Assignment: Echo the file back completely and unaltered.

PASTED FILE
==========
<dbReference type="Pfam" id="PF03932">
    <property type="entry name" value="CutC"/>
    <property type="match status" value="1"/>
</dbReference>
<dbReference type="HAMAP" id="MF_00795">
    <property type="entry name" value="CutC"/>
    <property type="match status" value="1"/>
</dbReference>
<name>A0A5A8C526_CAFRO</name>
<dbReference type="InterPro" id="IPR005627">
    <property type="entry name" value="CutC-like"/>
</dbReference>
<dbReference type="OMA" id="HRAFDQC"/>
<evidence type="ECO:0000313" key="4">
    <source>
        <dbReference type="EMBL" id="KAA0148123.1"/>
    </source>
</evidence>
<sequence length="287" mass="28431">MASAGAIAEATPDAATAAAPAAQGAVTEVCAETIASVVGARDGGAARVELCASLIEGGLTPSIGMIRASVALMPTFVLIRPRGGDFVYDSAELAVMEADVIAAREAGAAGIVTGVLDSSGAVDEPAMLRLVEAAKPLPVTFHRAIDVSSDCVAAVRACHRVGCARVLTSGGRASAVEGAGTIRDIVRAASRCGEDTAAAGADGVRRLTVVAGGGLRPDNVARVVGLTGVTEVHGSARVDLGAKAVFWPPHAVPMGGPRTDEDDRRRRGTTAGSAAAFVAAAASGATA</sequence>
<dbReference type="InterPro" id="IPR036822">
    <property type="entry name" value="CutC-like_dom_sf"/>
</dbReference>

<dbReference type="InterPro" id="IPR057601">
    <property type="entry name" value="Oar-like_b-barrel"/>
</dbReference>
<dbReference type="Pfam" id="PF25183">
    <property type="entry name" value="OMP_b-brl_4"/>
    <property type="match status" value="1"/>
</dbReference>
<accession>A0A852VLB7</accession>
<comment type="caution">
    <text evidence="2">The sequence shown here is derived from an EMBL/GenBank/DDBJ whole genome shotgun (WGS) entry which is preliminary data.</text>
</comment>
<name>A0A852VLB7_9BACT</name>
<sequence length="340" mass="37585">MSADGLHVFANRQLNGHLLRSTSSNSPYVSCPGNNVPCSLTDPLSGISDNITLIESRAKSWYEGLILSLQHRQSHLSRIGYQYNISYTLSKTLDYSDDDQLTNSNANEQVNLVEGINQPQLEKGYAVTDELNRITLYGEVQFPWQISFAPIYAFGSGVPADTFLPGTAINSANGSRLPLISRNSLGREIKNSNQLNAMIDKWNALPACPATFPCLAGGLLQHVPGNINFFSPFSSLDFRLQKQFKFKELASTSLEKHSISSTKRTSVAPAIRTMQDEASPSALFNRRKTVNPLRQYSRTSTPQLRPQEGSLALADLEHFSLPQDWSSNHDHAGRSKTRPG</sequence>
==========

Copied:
<dbReference type="Pfam" id="PF03932">
    <property type="entry name" value="CutC"/>
    <property type="match status" value="1"/>
</dbReference>
<dbReference type="HAMAP" id="MF_00795">
    <property type="entry name" value="CutC"/>
    <property type="match status" value="1"/>
</dbReference>
<name>A0A5A8C526_CAFRO</name>
<dbReference type="InterPro" id="IPR005627">
    <property type="entry name" value="CutC-like"/>
</dbReference>
<dbReference type="OMA" id="HRAFDQC"/>
<evidence type="ECO:0000313" key="4">
    <source>
        <dbReference type="EMBL" id="KAA0148123.1"/>
    </source>
</evidence>
<sequence length="287" mass="28431">MASAGAIAEATPDAATAAAPAAQGAVTEVCAETIASVVGARDGGAARVELCASLIEGGLTPSIGMIRASVALMPTFVLIRPRGGDFVYDSAELAVMEADVIAAREAGAAGIVTGVLDSSGAVDEPAMLRLVEAAKPLPVTFHRAIDVSSDCVAAVRACHRVGCARVLTSGGRASAVEGAGTIRDIVRAASRCGEDTAAAGADGVRRLTVVAGGGLRPDNVARVVGLTGVTEVHGSARVDLGAKAVFWPPHAVPMGGPRTDEDDRRRRGTTAGSAAAFVAAAASGATA</sequence>
<dbReference type="InterPro" id="IPR036822">
    <property type="entry name" value="CutC-like_dom_sf"/>
</dbReference>

<dbReference type="InterPro" id="IPR057601">
    <property type="entry name" value="Oar-like_b-barrel"/>
</dbReference>
<dbReference type="Pfam" id="PF25183">
    <property type="entry name" value="OMP_b-brl_4"/>
    <property type="match status" value="1"/>
</dbReference>
<accession>A0A852VLB7</accession>
<comment type="caution">
    <text evidence="2">The sequence shown here is derived from an EMBL/GenBank/DDBJ whole genome shotgun (WGS) entry which is preliminary data.</text>
</comment>
<name>A0A852VLB7_9BACT</name>
<sequence length="340" mass="37585">MSADGLHVFANRQLNGHLLRSTSSNSPYVSCPGNNVPCSLTDPLSGISDNITLIESRAKSWYEGLILSLQHRQSHLSRIGYQYNISYTLSKTLDYSDDDQLTNSNANEQVNLVEGINQPQLEKGYAVTDELNRITLYGEVQFPWQISFAPIYAFGSGVPADTFLPGTAINSANGSRLPLISRNSLGREIKNSNQLNAMIDKWNALPACPATFPCLAGGLLQHVPGNINFFSPFSSLDFRLQKQFKFKELASTSLEKHSISSTKRTSVAPAIRTMQDEASPSALFNRRKTVNPLRQYSRTSTPQLRPQEGSLALADLEHFSLPQDWSSNHDHAGRSKTRPG</sequence>